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Latest posts by BobTheGardener

Composted bark

Posted: 23/07/2015 at 18:49

I think it would be fine to use around your fruit bushes but I would hesitate to use it around brassicas because of the pH issue.  They would still grow but it might encourage any clubroot spores in your soil.  In the Autumn I would dig some into your soil and test the pH in Spring - if it is below about 6 you can always add some garden lime to sweeten the soil and bring it back to neutral (7) or even slightly alkaline if growing brassicas.  I would also mix some in with your compost heap - added sparingly it won't hurt.  The other thing you could use it for is growing blueberries - mixed with 1/3rd of your own compost and about 1/3rd John Innes #3 it would make a great growing medium for use in containers.

compost heap advice please.

Posted: 22/07/2015 at 20:14

Keep it secret B3!    I don't think I'd lend any of my gardening tools to anyone these days - I'd miss them too much if they were damaged or not returned. 

'Recycled beer' is an excellent compost accelerator by the way, so hubby can save himself a trip to the loo if no-one is looking and it will really help things along!

compost heap advice please.

Posted: 22/07/2015 at 19:37

Bit hard to recommend one but mine is an Alko and still going after about 15 years (on the 3rd set of new blades though.)  Look at the path the material goes through is my best advice - those where it goes straight through tend to clog less and feeding plenty of dry or woody stuff when also shredding soft green stuff helps.  I try to feed 80 per cent dry to 20 percent green.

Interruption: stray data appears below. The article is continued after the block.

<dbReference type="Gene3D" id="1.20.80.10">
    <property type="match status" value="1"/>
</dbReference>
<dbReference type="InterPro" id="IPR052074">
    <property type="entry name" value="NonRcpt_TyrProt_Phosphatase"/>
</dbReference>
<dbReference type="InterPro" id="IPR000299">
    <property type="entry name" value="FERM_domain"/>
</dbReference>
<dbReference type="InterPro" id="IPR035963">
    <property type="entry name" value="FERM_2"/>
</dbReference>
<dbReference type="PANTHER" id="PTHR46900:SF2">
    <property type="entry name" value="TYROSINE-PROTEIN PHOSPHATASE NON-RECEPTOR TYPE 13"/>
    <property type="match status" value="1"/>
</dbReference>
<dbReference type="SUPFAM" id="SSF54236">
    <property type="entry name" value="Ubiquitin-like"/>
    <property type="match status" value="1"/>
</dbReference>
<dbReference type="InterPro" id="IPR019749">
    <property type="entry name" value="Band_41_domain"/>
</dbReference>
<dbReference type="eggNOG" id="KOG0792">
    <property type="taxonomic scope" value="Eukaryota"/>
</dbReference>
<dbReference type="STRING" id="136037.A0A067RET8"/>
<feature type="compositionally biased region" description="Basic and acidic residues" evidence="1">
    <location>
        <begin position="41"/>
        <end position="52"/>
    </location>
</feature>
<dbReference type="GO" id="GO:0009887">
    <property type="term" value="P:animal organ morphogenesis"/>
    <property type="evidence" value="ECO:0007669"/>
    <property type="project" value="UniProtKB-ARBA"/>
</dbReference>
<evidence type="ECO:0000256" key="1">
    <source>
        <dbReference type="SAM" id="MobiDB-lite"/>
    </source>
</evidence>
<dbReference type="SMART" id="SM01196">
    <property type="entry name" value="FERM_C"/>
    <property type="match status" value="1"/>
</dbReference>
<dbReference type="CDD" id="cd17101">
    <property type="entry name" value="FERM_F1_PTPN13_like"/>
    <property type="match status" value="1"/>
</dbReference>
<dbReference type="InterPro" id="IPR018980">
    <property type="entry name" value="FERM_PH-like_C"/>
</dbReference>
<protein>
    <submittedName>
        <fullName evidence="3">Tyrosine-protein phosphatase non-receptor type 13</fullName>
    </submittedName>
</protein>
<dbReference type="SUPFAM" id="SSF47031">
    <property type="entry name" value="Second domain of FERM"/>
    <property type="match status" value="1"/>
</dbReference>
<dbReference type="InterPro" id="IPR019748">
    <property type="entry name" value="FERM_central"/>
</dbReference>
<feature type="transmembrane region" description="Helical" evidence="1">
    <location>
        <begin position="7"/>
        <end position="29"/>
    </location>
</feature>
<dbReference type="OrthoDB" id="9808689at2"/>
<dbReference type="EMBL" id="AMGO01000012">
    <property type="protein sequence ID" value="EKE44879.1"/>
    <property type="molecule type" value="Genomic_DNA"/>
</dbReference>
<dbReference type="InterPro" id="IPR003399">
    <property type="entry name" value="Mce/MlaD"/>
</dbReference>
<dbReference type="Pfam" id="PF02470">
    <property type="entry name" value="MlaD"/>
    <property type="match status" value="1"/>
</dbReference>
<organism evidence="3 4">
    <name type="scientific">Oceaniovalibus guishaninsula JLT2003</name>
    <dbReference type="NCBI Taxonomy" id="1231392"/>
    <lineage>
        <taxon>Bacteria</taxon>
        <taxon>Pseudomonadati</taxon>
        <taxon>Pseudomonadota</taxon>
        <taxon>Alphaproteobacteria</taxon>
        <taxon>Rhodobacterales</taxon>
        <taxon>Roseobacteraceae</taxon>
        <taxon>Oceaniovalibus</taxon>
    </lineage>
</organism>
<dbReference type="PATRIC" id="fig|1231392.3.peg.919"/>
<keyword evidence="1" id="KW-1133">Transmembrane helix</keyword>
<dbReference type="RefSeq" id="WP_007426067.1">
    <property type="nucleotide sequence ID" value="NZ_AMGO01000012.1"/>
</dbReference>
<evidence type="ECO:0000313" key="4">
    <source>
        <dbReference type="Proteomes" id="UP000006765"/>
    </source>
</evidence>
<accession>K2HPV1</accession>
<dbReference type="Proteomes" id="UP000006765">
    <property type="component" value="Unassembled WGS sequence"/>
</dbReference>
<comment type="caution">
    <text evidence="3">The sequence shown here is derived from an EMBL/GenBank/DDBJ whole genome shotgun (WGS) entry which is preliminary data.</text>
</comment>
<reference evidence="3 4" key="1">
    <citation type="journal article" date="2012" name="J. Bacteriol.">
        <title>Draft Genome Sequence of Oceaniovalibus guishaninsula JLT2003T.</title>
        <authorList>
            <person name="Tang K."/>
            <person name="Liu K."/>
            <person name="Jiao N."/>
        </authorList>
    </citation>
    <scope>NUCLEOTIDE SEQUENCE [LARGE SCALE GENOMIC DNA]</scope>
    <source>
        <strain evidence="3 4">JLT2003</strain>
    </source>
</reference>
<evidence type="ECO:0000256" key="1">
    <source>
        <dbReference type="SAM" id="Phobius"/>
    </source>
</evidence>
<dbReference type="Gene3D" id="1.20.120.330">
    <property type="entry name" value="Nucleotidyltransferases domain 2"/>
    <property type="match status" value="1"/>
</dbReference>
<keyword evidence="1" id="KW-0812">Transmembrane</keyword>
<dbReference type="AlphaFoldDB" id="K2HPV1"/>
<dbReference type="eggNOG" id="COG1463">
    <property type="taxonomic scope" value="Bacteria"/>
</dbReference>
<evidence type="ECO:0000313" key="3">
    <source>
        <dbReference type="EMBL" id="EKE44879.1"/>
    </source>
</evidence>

Thornless Fruit Bushes

Posted: 22/07/2015 at 19:30

Probably better to have a mix rather than several bushes of a single cultivar as far as pollination goes.  I have about 6 or 7 varieties and they crop well.

Plum tree problem

Posted: 22/07/2015 at 19:19

Jo, it shouldn't, but as a general rule I would never grow the same species of plant/tree in exactly the same spot as one which was diseased.  If I had to, I'd dig out a large hole and swap the soil with that from another part of the garden.  Just general garden hygiene and a case of 'better safe than sorry' really. 

Bluebell preservation

Posted: 22/07/2015 at 19:13

Bluebells are also able to adjust the depth of their bulb.  I know that sounds crazy but if they are planted (or buried) too deep, they will still surface but the stem below ground will swell and another bulb will form at what the plant 'thinks' is the ideal depth.  They might not flower the first year after being more deeply buried but will be fine in subsequent years.

Plum tree problem

Posted: 21/07/2015 at 22:34

Yes, I' agree with that Pansyface - looks like a bacterial canker to me.  The tree's a gonna when it gets as bad as that Geoff, so look at it as an opportunity for planting something new.


compost heap advice please.

Posted: 21/07/2015 at 22:26